Americans are in general agreement that the way to fix immigration is with a balanced approach of a path to citizenship and border security and without a border wall. But when you divide them up by who they support in the presidential race, the agreement crumbles, according to results in a new survey.
Pew Research Center's survey of 2,010 adults during Aug. 9-16, found that a plurality of Americans, 45 percent, agree that the way to deal with immigration requires giving priority to both border security and law enforcement. They also found that about two thirds – 61 percent – oppose building a wall on the U.S.-Mexico border, a tenet of GOP nominee Donald Trump’s immigration platform.
The support for a combined immigration approach accompanies agreement among about three-quarters of those surveyed that immigrants who entered or stayed illegally in the U.S. are hard working and honest. In addition, 67 percent agreed that such immigrants are not more likely than citizens to commit crimes, according to the survey by Pew Research Center.
But when presidential politics was added to the mix, views on the issue were far more divided.
About half of Trump supporters say people in the U.S. illegally are more likely than American citizens to commit serious crimes. A third believe immigrants are not as honest or hardworking as U.S. citizens and 35 percent say they fill jobs Americans would like to have, Pew found. The negative views against immigrants grew with strength of support of Trump.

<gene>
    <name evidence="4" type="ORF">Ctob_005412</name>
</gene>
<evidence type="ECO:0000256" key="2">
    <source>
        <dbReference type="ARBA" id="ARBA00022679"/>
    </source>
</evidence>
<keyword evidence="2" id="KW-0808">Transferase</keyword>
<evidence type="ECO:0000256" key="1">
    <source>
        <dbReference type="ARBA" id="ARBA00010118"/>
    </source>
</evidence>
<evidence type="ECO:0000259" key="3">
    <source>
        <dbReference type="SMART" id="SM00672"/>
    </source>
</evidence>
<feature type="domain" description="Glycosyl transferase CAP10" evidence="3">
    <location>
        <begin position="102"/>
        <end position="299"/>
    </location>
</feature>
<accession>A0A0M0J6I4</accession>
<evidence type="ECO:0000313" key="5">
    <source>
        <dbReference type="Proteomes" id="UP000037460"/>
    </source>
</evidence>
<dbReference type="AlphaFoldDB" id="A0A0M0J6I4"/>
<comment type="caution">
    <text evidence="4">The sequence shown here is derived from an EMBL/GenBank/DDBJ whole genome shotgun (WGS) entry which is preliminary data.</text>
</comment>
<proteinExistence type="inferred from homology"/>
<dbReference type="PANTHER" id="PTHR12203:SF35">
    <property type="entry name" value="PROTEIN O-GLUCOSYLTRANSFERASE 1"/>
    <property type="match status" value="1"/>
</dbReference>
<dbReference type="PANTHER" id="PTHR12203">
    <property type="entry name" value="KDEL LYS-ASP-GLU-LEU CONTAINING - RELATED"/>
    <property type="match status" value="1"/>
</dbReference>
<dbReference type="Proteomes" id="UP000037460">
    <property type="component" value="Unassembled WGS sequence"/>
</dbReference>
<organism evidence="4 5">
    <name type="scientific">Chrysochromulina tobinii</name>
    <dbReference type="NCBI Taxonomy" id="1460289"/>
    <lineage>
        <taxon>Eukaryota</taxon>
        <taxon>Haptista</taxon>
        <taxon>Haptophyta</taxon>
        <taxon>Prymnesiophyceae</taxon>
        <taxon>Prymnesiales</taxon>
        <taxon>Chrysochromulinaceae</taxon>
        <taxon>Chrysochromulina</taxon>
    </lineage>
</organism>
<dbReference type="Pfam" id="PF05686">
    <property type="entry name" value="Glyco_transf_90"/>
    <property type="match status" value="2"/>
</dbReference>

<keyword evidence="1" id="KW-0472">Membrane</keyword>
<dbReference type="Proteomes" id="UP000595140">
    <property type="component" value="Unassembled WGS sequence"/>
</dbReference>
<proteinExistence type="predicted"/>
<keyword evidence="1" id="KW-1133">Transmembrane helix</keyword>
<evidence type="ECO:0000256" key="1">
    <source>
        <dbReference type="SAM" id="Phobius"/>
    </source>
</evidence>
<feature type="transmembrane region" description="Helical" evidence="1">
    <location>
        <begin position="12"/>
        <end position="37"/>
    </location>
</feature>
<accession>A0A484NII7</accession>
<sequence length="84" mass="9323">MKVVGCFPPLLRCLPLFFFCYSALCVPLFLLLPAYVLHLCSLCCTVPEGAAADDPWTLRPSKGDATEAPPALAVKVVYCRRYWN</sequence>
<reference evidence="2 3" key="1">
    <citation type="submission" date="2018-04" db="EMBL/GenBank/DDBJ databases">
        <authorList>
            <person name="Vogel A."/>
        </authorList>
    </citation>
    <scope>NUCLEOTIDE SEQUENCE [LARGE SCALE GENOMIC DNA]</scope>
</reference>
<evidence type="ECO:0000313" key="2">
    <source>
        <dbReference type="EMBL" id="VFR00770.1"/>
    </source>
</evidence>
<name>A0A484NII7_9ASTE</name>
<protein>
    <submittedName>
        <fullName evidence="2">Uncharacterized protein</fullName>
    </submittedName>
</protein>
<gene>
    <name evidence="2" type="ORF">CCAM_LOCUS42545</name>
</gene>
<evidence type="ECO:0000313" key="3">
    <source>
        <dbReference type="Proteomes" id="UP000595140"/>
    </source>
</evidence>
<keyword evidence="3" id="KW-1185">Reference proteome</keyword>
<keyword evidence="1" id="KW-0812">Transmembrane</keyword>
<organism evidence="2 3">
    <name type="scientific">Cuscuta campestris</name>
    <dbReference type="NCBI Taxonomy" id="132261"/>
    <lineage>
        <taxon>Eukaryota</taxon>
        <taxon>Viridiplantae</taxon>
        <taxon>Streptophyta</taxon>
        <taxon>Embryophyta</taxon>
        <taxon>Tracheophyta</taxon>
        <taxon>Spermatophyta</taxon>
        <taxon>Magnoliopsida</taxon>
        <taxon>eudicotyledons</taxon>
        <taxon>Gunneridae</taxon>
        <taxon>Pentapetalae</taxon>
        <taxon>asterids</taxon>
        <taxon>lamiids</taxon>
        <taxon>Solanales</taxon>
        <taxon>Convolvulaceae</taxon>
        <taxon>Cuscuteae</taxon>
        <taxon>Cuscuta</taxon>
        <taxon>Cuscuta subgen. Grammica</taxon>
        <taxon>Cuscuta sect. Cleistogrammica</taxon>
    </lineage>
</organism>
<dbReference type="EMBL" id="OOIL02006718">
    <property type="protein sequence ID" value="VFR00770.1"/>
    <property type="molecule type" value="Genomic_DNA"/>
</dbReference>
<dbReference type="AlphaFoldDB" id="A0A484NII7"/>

On building a border wall, 79 percent of Trump’s backers support that proposal, compared to 88 percent of Hillary Clinton’s supporters who oppose it. Among those who strongly support Trump, 91 percent want a wall built.
Pew’s findings were released amid suggestions by Trump that he might soften his previously stated plan to deport all immigrants here illegally, an idea he backed in debates by invoking “Operation Wetback,” of the Eisenhower administration.
While he has suggested he might adjust his deportation talk, Trump has continued to say he would build a wall and make Mexico pay for it, most recently leading call-and-response on that idea at a rally.
Trump has been performing poorly among Latino and black voters and is behind in polling among college educated white women.
Other surveys by Pew, Public Religion Research Institute and others have found support among Americans for immigrants and for balanced approaches for dealing with immigration.
Nevertheless, for more than a decade, Congress has failed to reach agreement on legislation that takes such an approach. The most recent attempt was in 2013, when the Senate passed a sweeping immigration bill that contained enforcement measures and a more than decade-long path to citizenship with requirements they had to meet along the way.
But the Republican-controlled House refused to consider the bill or others drafted by GOP members that were tougher on enforcement, because it did not want to have to negotiate on the bill passed by the Senate.
Pew found that 41 percent of Republicans and Republican-leaning independents favor making better border security and stronger law enforcement the focus of dealing with immigration. But almost the same share, 45 percent, said that both law enforcement and a path to citizenship should be given equal priority.
Among Democrats, 43 percent say the focus should be on creating a way for immigrants here illegally to become citizens, while 47 percent think both approaches deserve equal priority.
Opposition to a wall on the border holds up even across racial and demographic lines, although whites are more likely to support it – 43 percent – than blacks – 20 percent and Hispanics, 22 percent.
When divided among partisan lines, 63 percent of Republicans or independents who lean Republican favor a wall, while 84 percent of Democrats or independents who lean Democrat oppose it.